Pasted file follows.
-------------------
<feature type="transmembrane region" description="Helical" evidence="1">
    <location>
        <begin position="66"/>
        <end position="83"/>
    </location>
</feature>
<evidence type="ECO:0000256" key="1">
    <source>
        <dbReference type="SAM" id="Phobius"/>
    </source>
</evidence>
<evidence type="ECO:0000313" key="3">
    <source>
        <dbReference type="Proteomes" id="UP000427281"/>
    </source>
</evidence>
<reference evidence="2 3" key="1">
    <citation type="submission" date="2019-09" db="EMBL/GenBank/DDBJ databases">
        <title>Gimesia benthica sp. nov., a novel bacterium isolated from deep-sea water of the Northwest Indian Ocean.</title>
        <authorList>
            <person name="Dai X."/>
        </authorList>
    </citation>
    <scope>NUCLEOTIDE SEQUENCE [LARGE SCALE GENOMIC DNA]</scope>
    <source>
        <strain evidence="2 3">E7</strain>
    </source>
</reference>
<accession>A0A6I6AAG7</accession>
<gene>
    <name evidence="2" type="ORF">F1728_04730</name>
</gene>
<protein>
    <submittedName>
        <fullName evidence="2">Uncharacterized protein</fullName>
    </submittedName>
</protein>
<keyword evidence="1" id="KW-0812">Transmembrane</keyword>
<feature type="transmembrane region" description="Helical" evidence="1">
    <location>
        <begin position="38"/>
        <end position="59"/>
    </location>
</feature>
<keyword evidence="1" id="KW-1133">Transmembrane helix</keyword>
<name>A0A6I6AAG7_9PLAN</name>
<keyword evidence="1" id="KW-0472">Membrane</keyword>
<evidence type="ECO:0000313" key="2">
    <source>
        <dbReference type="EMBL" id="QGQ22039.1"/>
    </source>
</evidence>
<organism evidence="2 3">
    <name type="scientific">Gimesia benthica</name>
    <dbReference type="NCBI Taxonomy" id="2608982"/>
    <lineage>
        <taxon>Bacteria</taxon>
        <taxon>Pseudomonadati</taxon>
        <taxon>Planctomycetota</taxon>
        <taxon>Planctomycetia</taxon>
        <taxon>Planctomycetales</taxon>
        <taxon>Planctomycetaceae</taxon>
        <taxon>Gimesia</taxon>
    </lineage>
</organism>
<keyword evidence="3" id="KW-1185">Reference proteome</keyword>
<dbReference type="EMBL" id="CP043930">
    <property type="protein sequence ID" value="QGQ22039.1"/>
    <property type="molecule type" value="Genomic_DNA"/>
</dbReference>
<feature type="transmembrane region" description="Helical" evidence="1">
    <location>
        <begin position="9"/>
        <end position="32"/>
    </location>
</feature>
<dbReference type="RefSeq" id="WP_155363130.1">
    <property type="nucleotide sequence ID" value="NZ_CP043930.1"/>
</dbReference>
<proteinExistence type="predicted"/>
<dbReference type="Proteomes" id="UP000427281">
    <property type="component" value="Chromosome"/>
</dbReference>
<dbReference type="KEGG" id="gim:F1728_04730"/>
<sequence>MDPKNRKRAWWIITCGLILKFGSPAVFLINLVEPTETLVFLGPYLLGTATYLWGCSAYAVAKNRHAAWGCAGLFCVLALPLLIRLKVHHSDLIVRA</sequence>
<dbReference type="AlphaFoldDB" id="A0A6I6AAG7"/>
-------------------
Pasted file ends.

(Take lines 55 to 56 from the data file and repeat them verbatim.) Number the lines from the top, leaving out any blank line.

    <dbReference type="NCBI Taxonomy" id="2608982"/>
    <lineage>